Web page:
Yet again, studies find that using sunbeds increases the risk of developing skin cancer, and the number of people in their 50s suffering from the most dangerous form of the disease has quadrupled in the last three decades. But will sunbed addicts ever be able to stop?

By Lisa Salmon

It's no great shock that a new study has found the risk of skin cancer increases by 20% for people who use sunbeds.

What's more surprising is that, despite the risks associated with sunbeds, large numbers of people are still using them.

Estimates suggest that around three million UK adults have regular sunbed sessions and, according to the industry's trade body The Sunbed Association, sales of sunbeds have gone up this year.

The latest research, by the International Prevention Research Institute in France, who reviewed 27 studies, found that the risk of developing cutaneous melanoma (the most serious form of skin cancer) increased by 20% for people who had used a sunbed.

The risk of melanoma doubled if they started using sunbeds before their 35th birthday.

The researchers are calling for tougher regulations. In the UK, while under-18s are now banned from using sunbeds, the use of the beds by older people is unregulated, and it seems many people are still determined to do anything for a tan.

A major factor is wanting to look good (a Cancer Research UK study found many people think a tan makes them look healthier and more attractive), plus there may be social pressures.

Shops are full of bottled fake tans these days and countless salons offer spray tans but, as psychologist Dr Andrina McCormack points out, getting a professional false tan can be expensive.

"It's not real, it's fake, and some people want a real tan but they might not be able to afford a holiday to get one, so they opt for a sunbed," she says.

Seeing tanned celebrities in the media, peer pressure and fashion are also factors, adds McCormack.

She says: "If you have a tan, even if you're fat and wrinkled, it tells people that you may have enough money to go on holiday a lot, or you certainly have enough leisure time to lie under a sunbed."

To maintain this image, people will often ignore their knowledge of potential health risks.

"You devalue the knowledge to satisfy your self-image and other external influences," McCormack explains. In other words, people convince themselves the risks won't effect them.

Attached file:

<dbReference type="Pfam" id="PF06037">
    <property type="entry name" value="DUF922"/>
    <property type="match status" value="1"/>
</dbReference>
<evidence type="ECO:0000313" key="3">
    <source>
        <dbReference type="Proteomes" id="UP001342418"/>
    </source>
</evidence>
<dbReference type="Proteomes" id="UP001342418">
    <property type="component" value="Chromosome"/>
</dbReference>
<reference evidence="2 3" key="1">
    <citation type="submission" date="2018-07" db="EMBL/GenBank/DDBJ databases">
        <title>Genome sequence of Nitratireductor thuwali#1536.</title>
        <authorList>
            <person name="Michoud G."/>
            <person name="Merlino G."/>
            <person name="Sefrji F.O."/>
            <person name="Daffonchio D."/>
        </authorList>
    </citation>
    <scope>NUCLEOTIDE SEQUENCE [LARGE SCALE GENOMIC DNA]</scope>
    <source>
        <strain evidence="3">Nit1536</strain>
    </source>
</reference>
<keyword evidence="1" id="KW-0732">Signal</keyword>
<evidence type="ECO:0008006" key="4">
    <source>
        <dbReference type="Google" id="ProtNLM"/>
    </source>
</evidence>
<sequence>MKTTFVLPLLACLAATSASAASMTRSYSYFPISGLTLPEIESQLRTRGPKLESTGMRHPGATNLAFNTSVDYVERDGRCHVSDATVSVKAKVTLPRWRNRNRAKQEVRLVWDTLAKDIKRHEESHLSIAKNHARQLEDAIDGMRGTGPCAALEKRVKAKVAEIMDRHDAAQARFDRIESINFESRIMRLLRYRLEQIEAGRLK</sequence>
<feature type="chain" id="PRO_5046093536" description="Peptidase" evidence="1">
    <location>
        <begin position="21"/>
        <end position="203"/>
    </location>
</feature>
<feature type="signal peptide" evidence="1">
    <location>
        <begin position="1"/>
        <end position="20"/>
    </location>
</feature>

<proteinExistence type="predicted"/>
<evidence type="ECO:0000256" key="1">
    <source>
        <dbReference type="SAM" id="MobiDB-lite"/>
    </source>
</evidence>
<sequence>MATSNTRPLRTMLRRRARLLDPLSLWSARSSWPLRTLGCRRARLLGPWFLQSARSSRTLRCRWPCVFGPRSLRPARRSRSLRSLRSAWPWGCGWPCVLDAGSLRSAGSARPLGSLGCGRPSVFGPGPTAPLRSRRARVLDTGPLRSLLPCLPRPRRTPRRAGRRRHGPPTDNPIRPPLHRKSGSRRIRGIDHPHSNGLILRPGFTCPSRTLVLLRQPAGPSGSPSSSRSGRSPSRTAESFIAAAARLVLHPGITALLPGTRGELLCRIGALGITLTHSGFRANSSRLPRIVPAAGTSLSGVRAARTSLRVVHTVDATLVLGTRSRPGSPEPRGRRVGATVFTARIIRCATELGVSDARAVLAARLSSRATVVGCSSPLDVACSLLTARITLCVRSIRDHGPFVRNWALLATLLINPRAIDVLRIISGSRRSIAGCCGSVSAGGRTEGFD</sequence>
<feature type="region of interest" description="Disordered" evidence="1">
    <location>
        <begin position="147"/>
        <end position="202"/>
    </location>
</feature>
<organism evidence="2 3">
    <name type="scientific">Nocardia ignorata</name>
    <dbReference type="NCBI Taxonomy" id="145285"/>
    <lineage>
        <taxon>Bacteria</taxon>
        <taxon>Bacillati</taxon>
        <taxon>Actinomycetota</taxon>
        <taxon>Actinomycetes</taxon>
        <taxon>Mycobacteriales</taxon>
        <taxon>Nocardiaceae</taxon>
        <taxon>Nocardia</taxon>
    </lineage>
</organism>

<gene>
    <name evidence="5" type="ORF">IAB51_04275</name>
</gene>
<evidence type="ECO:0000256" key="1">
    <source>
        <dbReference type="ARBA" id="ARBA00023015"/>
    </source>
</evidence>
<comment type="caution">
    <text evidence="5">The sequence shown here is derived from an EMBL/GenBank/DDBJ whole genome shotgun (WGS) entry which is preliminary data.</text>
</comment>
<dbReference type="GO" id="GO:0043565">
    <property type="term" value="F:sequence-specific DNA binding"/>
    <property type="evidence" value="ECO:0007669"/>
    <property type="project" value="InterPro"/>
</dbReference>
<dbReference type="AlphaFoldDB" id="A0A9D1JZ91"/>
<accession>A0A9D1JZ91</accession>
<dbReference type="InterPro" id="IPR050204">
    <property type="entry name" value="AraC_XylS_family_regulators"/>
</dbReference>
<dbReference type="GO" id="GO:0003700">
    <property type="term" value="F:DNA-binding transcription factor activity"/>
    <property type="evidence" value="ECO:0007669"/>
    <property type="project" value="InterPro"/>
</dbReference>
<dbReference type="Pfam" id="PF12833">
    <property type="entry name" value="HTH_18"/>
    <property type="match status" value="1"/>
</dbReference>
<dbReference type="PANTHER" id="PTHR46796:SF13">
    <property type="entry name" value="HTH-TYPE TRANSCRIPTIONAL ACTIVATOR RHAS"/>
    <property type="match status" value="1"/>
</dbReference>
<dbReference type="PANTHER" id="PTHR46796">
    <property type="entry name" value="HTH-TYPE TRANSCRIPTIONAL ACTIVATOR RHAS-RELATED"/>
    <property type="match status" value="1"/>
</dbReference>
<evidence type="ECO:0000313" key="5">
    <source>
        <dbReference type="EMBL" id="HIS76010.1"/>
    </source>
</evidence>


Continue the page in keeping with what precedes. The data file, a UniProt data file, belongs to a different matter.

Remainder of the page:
This is a real worry for cancer awareness campaigners like Justine Sheils, who raises awareness for Cancer Research UK, and believes using sunbeds for 20 years played a major role in her developing the disease.

Sheils started using the beds at 15 and admits they became a sometimes-daily habit. She knows only too well how easy it is to ignore the risks.

"I'd jump on for half an hour and think nothing of it," she says. "I'm very fair and my friends all had gorgeous dark skin. I wanted to be like them, and a sunbed was a quick way to get a tan.

"I was invincible at 15, but at 35 I was diagnosed with skin cancer."

Twenty years on from her first session, a small lump between her breasts turned into a sore, and Sheils was diagnosed with skin cancer.

"The consultant asked if I used sunbeds, and said what he could see on my chest was what he'd expect to see in an 80-year-old," she recalls.

The malignant melanoma was surgically removed in 2006. However, soon after that, Sheils was told she had another form of the disease, basal cell carcinoma, on her back.

A third type, squamous cell carcinoma, was discovered on her head the following year.

Thankfully, they were all removed, and after a course of chemotherapy Sheils, now 41, says she's "absolutely fine", but knows how lucky she is.

"Looking back, I probably abused sunbeds more than I abused the sunshine. When I think about it now, I think 'How could you be so stupid?'" she says. "But hindsight's a wonderful thing."

Though some campaigners believe the latest research is the "strongest evidence yet" linking sunbeds to skin cancer, not everybody is convinced.

Gary Lipman, chairman of The Sunbed Association, which represents around 20% of the industry, says: "I'd be silly if I said there was no health risk with sunbeds, but the only health risk is excess use."

He believes the vast majority of people who use sunbeds don't over-expose themselves, and points out that while you can fall asleep in the sun and burn, timers on sunbeds prevent this.

Lipman recommends that anybody wanting to use a sunbed should visit a Sunbed Association member salon, where staff will follow the association's code of practice - clients are screened, sessions logged, and the number of visits limited to no more than 60 sessions a year, or three a week.

"We look at your skin and if we think it isn't suitable for tanning, we recommend that you fake tan," he says.

But Sheils believes simply not using sunbeds is the safest solution. "Sunbeds aren't natural - it's like putting a leaf in a microwave and watching it crisp up," she says.

"Because we've not had a good summer, more people will use sunbeds, but it's not healthy.

"There's enough sun protection lotions out there to go out and enjoy the sunshine safely. Just don't get on a sunbed.

"And a tan is easily accessible from a bottle."